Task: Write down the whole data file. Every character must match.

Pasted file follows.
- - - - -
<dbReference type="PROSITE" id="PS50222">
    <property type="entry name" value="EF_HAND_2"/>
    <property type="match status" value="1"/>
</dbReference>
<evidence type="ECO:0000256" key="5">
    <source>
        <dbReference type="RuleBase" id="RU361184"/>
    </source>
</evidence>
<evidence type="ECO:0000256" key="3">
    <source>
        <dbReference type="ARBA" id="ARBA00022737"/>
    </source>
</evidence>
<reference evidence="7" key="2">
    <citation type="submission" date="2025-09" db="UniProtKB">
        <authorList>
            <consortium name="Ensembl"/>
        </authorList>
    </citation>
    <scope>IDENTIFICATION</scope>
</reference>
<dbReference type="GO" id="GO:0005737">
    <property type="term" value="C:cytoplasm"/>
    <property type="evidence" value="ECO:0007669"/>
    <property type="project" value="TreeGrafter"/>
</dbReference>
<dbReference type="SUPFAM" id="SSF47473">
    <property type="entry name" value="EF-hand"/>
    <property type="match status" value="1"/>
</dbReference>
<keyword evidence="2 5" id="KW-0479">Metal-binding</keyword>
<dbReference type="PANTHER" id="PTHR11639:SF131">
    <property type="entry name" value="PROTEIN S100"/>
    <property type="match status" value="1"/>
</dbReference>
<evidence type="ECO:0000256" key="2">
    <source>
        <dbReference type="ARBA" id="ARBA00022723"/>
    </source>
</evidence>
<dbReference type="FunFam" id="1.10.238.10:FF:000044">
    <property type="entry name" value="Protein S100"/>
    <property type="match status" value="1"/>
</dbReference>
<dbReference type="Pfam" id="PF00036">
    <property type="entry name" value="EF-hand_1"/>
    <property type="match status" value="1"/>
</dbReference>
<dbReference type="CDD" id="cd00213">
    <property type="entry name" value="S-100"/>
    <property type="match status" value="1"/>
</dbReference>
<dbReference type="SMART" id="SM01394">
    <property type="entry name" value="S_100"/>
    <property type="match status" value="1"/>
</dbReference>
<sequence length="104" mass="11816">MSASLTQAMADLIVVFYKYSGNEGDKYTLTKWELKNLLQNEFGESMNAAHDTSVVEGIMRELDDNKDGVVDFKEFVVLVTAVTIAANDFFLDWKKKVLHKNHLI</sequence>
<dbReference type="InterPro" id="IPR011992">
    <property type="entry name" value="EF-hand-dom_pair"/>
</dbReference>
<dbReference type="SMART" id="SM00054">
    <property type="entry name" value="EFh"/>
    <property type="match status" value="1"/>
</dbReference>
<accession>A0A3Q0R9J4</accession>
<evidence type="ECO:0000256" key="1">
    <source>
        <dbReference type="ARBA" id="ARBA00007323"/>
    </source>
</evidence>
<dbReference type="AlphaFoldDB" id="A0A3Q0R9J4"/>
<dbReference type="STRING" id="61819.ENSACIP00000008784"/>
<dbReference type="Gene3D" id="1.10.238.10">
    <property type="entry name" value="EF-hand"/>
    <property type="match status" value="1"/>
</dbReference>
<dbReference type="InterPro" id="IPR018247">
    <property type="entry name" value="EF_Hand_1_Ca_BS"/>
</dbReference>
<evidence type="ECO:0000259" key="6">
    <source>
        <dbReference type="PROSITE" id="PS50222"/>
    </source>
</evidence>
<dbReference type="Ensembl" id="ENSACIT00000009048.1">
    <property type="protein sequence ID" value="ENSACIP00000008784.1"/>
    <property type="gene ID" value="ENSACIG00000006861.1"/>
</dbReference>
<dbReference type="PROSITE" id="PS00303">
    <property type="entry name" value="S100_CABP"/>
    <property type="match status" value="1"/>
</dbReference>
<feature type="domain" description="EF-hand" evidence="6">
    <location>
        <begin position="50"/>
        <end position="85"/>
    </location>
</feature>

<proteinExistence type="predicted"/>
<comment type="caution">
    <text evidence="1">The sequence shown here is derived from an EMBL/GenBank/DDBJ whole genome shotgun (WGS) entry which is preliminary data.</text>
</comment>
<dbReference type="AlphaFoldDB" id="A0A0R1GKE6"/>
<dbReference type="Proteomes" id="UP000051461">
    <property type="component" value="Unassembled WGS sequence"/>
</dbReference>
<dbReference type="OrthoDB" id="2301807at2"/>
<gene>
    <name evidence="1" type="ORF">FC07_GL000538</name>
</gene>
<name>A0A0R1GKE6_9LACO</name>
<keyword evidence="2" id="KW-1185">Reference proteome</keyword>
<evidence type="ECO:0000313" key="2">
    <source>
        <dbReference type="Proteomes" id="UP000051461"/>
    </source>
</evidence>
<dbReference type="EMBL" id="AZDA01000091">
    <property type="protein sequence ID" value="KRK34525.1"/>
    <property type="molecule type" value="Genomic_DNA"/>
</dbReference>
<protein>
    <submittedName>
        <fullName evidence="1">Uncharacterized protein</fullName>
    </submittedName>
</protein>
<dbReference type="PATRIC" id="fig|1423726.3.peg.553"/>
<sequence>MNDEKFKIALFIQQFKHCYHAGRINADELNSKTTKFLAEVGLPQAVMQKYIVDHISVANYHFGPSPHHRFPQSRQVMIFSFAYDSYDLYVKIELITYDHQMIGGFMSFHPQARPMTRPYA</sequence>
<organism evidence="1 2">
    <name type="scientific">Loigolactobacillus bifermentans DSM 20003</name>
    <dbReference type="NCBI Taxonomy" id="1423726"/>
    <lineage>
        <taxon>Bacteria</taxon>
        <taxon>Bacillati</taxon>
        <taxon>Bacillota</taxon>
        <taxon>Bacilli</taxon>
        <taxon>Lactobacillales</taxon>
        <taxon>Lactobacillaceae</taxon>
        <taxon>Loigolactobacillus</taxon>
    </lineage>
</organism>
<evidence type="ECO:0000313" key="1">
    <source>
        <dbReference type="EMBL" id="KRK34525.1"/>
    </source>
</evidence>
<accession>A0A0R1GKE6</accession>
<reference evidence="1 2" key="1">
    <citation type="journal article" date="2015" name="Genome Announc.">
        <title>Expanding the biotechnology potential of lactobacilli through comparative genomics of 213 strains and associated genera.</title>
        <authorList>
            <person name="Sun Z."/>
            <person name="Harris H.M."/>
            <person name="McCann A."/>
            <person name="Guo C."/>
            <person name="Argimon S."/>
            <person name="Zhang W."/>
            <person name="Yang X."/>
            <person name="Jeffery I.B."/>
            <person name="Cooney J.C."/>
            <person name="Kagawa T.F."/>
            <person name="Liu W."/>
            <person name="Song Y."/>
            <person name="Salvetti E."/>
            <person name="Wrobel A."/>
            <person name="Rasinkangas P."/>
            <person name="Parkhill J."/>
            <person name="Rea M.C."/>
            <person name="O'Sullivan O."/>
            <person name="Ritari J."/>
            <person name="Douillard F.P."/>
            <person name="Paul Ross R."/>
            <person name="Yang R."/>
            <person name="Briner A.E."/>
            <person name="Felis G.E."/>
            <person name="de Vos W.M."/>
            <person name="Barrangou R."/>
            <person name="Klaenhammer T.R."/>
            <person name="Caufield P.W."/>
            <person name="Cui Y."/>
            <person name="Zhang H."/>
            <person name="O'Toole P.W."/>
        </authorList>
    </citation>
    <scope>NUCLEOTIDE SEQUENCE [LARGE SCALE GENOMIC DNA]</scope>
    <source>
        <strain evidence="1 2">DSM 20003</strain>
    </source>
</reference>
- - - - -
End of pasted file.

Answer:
<dbReference type="PROSITE" id="PS50222">
    <property type="entry name" value="EF_HAND_2"/>
    <property type="match status" value="1"/>
</dbReference>
<evidence type="ECO:0000256" key="5">
    <source>
        <dbReference type="RuleBase" id="RU361184"/>
    </source>
</evidence>
<evidence type="ECO:0000256" key="3">
    <source>
        <dbReference type="ARBA" id="ARBA00022737"/>
    </source>
</evidence>
<reference evidence="7" key="2">
    <citation type="submission" date="2025-09" db="UniProtKB">
        <authorList>
            <consortium name="Ensembl"/>
        </authorList>
    </citation>
    <scope>IDENTIFICATION</scope>
</reference>
<dbReference type="GO" id="GO:0005737">
    <property type="term" value="C:cytoplasm"/>
    <property type="evidence" value="ECO:0007669"/>
    <property type="project" value="TreeGrafter"/>
</dbReference>
<dbReference type="SUPFAM" id="SSF47473">
    <property type="entry name" value="EF-hand"/>
    <property type="match status" value="1"/>
</dbReference>
<keyword evidence="2 5" id="KW-0479">Metal-binding</keyword>
<dbReference type="PANTHER" id="PTHR11639:SF131">
    <property type="entry name" value="PROTEIN S100"/>
    <property type="match status" value="1"/>
</dbReference>
<evidence type="ECO:0000256" key="2">
    <source>
        <dbReference type="ARBA" id="ARBA00022723"/>
    </source>
</evidence>
<dbReference type="FunFam" id="1.10.238.10:FF:000044">
    <property type="entry name" value="Protein S100"/>
    <property type="match status" value="1"/>
</dbReference>
<dbReference type="Pfam" id="PF00036">
    <property type="entry name" value="EF-hand_1"/>
    <property type="match status" value="1"/>
</dbReference>
<dbReference type="CDD" id="cd00213">
    <property type="entry name" value="S-100"/>
    <property type="match status" value="1"/>
</dbReference>
<dbReference type="SMART" id="SM01394">
    <property type="entry name" value="S_100"/>
    <property type="match status" value="1"/>
</dbReference>
<sequence length="104" mass="11816">MSASLTQAMADLIVVFYKYSGNEGDKYTLTKWELKNLLQNEFGESMNAAHDTSVVEGIMRELDDNKDGVVDFKEFVVLVTAVTIAANDFFLDWKKKVLHKNHLI</sequence>
<dbReference type="InterPro" id="IPR011992">
    <property type="entry name" value="EF-hand-dom_pair"/>
</dbReference>
<dbReference type="SMART" id="SM00054">
    <property type="entry name" value="EFh"/>
    <property type="match status" value="1"/>
</dbReference>
<accession>A0A3Q0R9J4</accession>
<evidence type="ECO:0000256" key="1">
    <source>
        <dbReference type="ARBA" id="ARBA00007323"/>
    </source>
</evidence>
<dbReference type="AlphaFoldDB" id="A0A3Q0R9J4"/>
<dbReference type="STRING" id="61819.ENSACIP00000008784"/>
<dbReference type="Gene3D" id="1.10.238.10">
    <property type="entry name" value="EF-hand"/>
    <property type="match status" value="1"/>
</dbReference>
<dbReference type="InterPro" id="IPR018247">
    <property type="entry name" value="EF_Hand_1_Ca_BS"/>
</dbReference>
<evidence type="ECO:0000259" key="6">
    <source>
        <dbReference type="PROSITE" id="PS50222"/>
    </source>
</evidence>
<dbReference type="Ensembl" id="ENSACIT00000009048.1">
    <property type="protein sequence ID" value="ENSACIP00000008784.1"/>
    <property type="gene ID" value="ENSACIG00000006861.1"/>
</dbReference>
<dbReference type="PROSITE" id="PS00303">
    <property type="entry name" value="S100_CABP"/>
    <property type="match status" value="1"/>
</dbReference>
<feature type="domain" description="EF-hand" evidence="6">
    <location>
        <begin position="50"/>
        <end position="85"/>
    </location>
</feature>

<proteinExistence type="predicted"/>
<comment type="caution">
    <text evidence="1">The sequence shown here is derived from an EMBL/GenBank/DDBJ whole genome shotgun (WGS) entry which is preliminary data.</text>
</comment>
<dbReference type="AlphaFoldDB" id="A0A0R1GKE6"/>
<dbReference type="Proteomes" id="UP000051461">
    <property type="component" value="Unassembled WGS sequence"/>
</dbReference>
<dbReference type="OrthoDB" id="2301807at2"/>
<gene>
    <name evidence="1" type="ORF">FC07_GL000538</name>
</gene>
<name>A0A0R1GKE6_9LACO</name>
<keyword evidence="2" id="KW-1185">Reference proteome</keyword>
<evidence type="ECO:0000313" key="2">
    <source>
        <dbReference type="Proteomes" id="UP000051461"/>
    </source>
</evidence>
<dbReference type="EMBL" id="AZDA01000091">
    <property type="protein sequence ID" value="KRK34525.1"/>
    <property type="molecule type" value="Genomic_DNA"/>
</dbReference>
<protein>
    <submittedName>
        <fullName evidence="1">Uncharacterized protein</fullName>
    </submittedName>
</protein>
<dbReference type="PATRIC" id="fig|1423726.3.peg.553"/>
<sequence>MNDEKFKIALFIQQFKHCYHAGRINADELNSKTTKFLAEVGLPQAVMQKYIVDHISVANYHFGPSPHHRFPQSRQVMIFSFAYDSYDLYVKIELITYDHQMIGGFMSFHPQARPMTRPYA</sequence>
<organism evidence="1 2">
    <name type="scientific">Loigolactobacillus bifermentans DSM 20003</name>
    <dbReference type="NCBI Taxonomy" id="1423726"/>
    <lineage>
        <taxon>Bacteria</taxon>
        <taxon>Bacillati</taxon>
        <taxon>Bacillota</taxon>
        <taxon>Bacilli</taxon>
        <taxon>Lactobacillales</taxon>
        <taxon>Lactobacillaceae</taxon>
        <taxon>Loigolactobacillus</taxon>
    </lineage>
</organism>
<evidence type="ECO:0000313" key="1">
    <source>
        <dbReference type="EMBL" id="KRK34525.1"/>
    </source>
</evidence>
<accession>A0A0R1GKE6</accession>
<reference evidence="1 2" key="1">
    <citation type="journal article" date="2015" name="Genome Announc.">
        <title>Expanding the biotechnology potential of lactobacilli through comparative genomics of 213 strains and associated genera.</title>
        <authorList>
            <person name="Sun Z."/>
            <person name="Harris H.M."/>
            <person name="McCann A."/>
            <person name="Guo C."/>
            <person name="Argimon S."/>
            <person name="Zhang W."/>
            <person name="Yang X."/>
            <person name="Jeffery I.B."/>
            <person name="Cooney J.C."/>
            <person name="Kagawa T.F."/>
            <person name="Liu W."/>
            <person name="Song Y."/>
            <person name="Salvetti E."/>
            <person name="Wrobel A."/>
            <person name="Rasinkangas P."/>
            <person name="Parkhill J."/>
            <person name="Rea M.C."/>
            <person name="O'Sullivan O."/>
            <person name="Ritari J."/>
            <person name="Douillard F.P."/>
            <person name="Paul Ross R."/>
            <person name="Yang R."/>
            <person name="Briner A.E."/>
            <person name="Felis G.E."/>
            <person name="de Vos W.M."/>
            <person name="Barrangou R."/>
            <person name="Klaenhammer T.R."/>
            <person name="Caufield P.W."/>
            <person name="Cui Y."/>
            <person name="Zhang H."/>
            <person name="O'Toole P.W."/>
        </authorList>
    </citation>
    <scope>NUCLEOTIDE SEQUENCE [LARGE SCALE GENOMIC DNA]</scope>
    <source>
        <strain evidence="1 2">DSM 20003</strain>
    </source>
</reference>